Compensability of Illnesses in the Time of COVID-19

by Angel Grace D. Untalan, MAY 2021

Much like the setting of the alluded Gabriel García Márquez’ masterpiece, “Love in the Time of Cholera”, people all around the globe are currently faced with a generational outbreak that was once considered a faraway occurrence.

Workers regularly reporting to work, above all, endures a greater risk of contracting the novel coronavirus (“COVID-19”), especially now that the country is averaging an estimated 5,800+ new cases daily, within seven days.

Photo by Thirdman on Pexels.com

Normally, a work-related sickness, injury, or death is compensated under the Employees’ Compensation Program (“ECP”) which grants the following individuals benefits and services:

  • Private sector workers who are registered as compulsory members of the Social Security System (“SSS”) except self-employed;
  • Government sector employees who are registered members of the Government Service Insurance System (“GSIS”) including elective government officials who are receiving a regular salary;
  • Uniformed personnel of the AFP, the PNP, BFP, and the BJMP; and 
  • Overseas seafarers;

The compensability of an illness or injury is identified under two factors: one being an Occupational Disease and two, through the “increased risk theory”.

To establish compensability of a claim under the increased risk theory, the claimant must show proof of work connection, where the degree of proof required varies on a case-to-case basis.

On 6 April 2021, the Employees’ Compensation Commission (“ECC”), an attached agency of the Department of Labor and Employment’s (“DOLE”) issued Board Resolution No. 21-04-14 (“Board Resolution”) stating, among others, that COVID-19 acquired due to work or the working environment is compensable under the ECP, following the premise of the increased risk theory.

Photo by Thirdman on Pexels.com

The Board Resolution primarily resolved to include the following conditions for the compensability of COVID-19 in Annex A of P.D. No. 626as amended:

  1. There must be a direct connection between the offending agent or event and the worker based on epidemiologic criteria and occupational risk (e.g., healthcare workers, screening and contact tracing teams, etc.);
  2. The tasks assigned to the worker would require frequent face-to-face and proximity interactions with the public or with confirmed cases for healthcare workers;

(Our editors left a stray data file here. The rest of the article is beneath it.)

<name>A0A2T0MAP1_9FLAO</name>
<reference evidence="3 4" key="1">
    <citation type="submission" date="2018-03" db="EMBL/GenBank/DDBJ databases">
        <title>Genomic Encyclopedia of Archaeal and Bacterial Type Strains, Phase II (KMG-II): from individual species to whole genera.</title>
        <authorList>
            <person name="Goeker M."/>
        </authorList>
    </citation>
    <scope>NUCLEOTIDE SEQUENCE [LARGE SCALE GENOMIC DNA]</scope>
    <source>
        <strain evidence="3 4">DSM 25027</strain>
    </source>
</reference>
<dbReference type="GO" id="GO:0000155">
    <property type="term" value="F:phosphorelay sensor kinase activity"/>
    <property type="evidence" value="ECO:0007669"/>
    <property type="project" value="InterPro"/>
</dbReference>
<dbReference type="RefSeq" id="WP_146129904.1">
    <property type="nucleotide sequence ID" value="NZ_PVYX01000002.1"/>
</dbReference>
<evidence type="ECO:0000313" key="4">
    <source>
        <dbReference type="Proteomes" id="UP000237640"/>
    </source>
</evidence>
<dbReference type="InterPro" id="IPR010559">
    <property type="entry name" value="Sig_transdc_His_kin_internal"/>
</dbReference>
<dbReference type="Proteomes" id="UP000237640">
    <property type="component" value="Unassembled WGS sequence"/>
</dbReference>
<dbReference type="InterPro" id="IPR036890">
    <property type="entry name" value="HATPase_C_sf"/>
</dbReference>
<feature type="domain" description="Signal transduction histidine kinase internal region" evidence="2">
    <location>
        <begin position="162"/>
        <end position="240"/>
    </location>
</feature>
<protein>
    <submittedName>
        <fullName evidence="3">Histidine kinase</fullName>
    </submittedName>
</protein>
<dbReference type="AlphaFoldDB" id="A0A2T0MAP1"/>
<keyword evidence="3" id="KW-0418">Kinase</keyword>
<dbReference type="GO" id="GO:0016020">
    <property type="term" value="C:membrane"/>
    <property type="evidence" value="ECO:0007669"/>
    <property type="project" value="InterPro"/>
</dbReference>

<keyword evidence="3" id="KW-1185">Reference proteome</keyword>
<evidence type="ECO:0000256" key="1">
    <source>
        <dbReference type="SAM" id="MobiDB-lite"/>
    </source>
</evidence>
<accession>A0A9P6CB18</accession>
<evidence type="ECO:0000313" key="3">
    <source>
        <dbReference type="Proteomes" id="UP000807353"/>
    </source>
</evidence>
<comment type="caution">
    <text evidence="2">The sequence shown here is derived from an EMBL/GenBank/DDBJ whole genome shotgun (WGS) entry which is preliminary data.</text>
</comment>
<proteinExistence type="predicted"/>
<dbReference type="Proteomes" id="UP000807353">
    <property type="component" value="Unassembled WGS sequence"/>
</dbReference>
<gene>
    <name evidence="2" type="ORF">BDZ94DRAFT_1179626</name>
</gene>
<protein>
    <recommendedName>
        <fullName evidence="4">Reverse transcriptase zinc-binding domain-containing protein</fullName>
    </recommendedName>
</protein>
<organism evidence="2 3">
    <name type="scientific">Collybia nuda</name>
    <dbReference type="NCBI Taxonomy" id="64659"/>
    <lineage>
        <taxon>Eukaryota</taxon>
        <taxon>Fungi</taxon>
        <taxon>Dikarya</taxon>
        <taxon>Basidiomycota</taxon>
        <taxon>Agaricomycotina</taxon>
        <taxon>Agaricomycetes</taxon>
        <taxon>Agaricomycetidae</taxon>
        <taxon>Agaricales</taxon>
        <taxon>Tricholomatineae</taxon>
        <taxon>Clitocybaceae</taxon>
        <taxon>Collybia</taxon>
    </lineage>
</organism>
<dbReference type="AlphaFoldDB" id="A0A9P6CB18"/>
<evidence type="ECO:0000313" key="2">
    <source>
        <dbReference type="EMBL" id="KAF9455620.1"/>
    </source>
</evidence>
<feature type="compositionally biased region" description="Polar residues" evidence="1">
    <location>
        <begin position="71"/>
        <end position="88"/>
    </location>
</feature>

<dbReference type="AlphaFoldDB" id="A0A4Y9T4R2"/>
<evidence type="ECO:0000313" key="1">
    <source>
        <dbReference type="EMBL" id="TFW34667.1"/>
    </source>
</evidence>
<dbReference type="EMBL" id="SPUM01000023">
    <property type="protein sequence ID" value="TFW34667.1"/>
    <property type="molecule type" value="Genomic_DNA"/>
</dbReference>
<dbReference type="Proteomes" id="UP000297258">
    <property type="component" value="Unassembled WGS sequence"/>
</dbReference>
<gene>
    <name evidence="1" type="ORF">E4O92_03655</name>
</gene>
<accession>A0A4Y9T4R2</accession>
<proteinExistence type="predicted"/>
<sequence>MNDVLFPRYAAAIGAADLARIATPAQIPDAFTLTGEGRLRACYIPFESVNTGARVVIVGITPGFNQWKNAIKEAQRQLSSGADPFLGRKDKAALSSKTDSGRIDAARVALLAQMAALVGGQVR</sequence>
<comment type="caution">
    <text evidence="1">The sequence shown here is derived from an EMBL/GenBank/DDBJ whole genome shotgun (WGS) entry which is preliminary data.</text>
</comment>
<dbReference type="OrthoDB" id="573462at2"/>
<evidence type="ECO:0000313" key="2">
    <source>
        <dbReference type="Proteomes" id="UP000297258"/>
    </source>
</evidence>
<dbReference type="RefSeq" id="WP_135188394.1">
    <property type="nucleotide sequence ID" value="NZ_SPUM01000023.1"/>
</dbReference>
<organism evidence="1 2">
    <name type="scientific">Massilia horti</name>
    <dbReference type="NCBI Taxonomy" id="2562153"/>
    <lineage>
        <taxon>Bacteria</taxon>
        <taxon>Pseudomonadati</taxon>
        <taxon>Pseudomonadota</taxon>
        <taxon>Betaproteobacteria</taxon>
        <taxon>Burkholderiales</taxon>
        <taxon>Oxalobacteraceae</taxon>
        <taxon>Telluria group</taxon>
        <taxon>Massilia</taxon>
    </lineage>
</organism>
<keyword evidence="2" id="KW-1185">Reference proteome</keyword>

3. Transmission occurred in the workplace; or
  4. Transmission occurred while commuting to and from work.

However, the ECC highlighted that workers who avail themselves of work-from-home arrangements are not covered by the ECP, considering items 3 and 4 of the above-stated conditions set forth.

Certificate of employment from the employer indicating the last day of reporting to work; reverse transcriptase-polymerase chain reaction (RT-PCR) test showing positive COVID-19 result from any Department of Health (DOH)-accredited testing facility; medical records as appropriate; and application forms, are required to be submitted to claim the subject compensation.

Ahead of Labor Day, DOLE Secretary Silvestre Bello III noted on April 28 that the compensation for COVID-19 will be ₱30,000.00, regardless of the mildness or severity of the diagnosis.

There are now 33 illnesses in the List of Occupational and Work-related Diseases under the ECP, as reflected here: http://ecc.gov.ph/wp-content/uploads/2015/04/List_Compensable_Dis.pdf

To file an ECP claim, an employee must fill out and prepare all the prescribed forms and documentary requirements, for submission to any SSS and GSIS branch nationwide.

(A/N: As of writing, the ECC website stated that the subject Board Resolution, posted on 4 May 2021, is still for publication. It must be noted that the Board Resolution shall only take effect fifteen days after its publication in a newspaper of general circulation.)

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About the writer:

Angel Grace D. Untalan. A Legal Management graduate with an inclination to pursue the field of higher arts. She is moderately comfortable with social interaction, but can also relish her time off from the crowd. Her works are influenced by distinguished screenwriters such as Gene Roddenberry, George R.R. Martin, and Quentin Tarantino. She aspires to become a law practitioner at The Hague, who has published papers in a Scopus-indexed journal at some point in the future.

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